400 km is the theoretical max range, but the open question is whether or not the missile will arrive at the point where it's guidance is turned on with a suitable target in the seekers field of view. The more you push the range of missiles, the more time there is for the INS to allow drift, and the more time there is for the target ships to change location, both of which work against the missile arriving at a point in space where the seeker will find a target with the seeker is illuminated.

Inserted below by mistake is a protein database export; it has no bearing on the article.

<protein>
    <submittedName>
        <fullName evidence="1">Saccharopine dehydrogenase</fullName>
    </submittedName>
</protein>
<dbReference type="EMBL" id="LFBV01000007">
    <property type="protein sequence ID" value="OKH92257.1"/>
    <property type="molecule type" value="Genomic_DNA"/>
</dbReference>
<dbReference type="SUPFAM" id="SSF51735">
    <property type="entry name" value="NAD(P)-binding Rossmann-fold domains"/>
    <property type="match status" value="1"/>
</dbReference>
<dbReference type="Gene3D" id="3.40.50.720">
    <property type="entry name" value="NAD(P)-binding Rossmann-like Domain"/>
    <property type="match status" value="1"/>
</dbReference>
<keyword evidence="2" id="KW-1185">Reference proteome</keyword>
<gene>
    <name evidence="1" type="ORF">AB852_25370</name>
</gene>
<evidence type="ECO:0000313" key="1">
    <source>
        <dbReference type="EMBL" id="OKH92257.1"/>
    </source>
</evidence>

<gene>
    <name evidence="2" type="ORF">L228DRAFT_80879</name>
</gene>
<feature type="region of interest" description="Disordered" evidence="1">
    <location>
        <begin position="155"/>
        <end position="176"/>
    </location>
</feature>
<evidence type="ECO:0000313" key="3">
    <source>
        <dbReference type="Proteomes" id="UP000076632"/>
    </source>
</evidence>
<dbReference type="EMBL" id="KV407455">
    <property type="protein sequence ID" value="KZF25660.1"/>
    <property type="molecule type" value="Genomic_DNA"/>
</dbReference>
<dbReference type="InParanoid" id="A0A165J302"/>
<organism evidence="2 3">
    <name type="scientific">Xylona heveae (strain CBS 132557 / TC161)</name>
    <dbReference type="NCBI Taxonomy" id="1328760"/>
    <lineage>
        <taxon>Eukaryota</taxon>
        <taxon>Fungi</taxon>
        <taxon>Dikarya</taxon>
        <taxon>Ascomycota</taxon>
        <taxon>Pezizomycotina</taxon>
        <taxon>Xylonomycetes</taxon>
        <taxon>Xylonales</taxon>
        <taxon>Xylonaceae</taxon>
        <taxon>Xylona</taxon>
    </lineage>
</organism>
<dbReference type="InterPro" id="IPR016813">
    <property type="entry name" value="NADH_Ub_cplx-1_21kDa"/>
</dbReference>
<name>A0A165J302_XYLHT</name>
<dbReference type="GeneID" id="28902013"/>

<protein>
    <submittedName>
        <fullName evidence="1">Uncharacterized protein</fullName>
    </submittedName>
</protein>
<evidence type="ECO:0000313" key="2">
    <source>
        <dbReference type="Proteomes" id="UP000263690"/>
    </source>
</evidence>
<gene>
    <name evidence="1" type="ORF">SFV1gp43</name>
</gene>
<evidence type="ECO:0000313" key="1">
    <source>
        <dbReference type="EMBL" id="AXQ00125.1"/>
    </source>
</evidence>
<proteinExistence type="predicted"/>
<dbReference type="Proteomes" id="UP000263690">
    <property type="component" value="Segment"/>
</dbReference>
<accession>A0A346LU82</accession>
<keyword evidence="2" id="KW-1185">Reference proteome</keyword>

Mid course guidance becomes essential, but the survivability of the platform providing that mid course guidance becomes a problem when that platform has to be line of sight with the target. The guidance platform becomes a prime target for the adversary'd defences and against an American carrier strike group, one has to doubt the ability of a mid course guidance platform to survive against the carrier's air wing. It is likely many of these missiles will never find a target simply due to normal guidance errors, ignoring the countermeasures (, jamming, ECM, IRCM, decoys) the Americans would employ. Longer range can work against the attacking missile.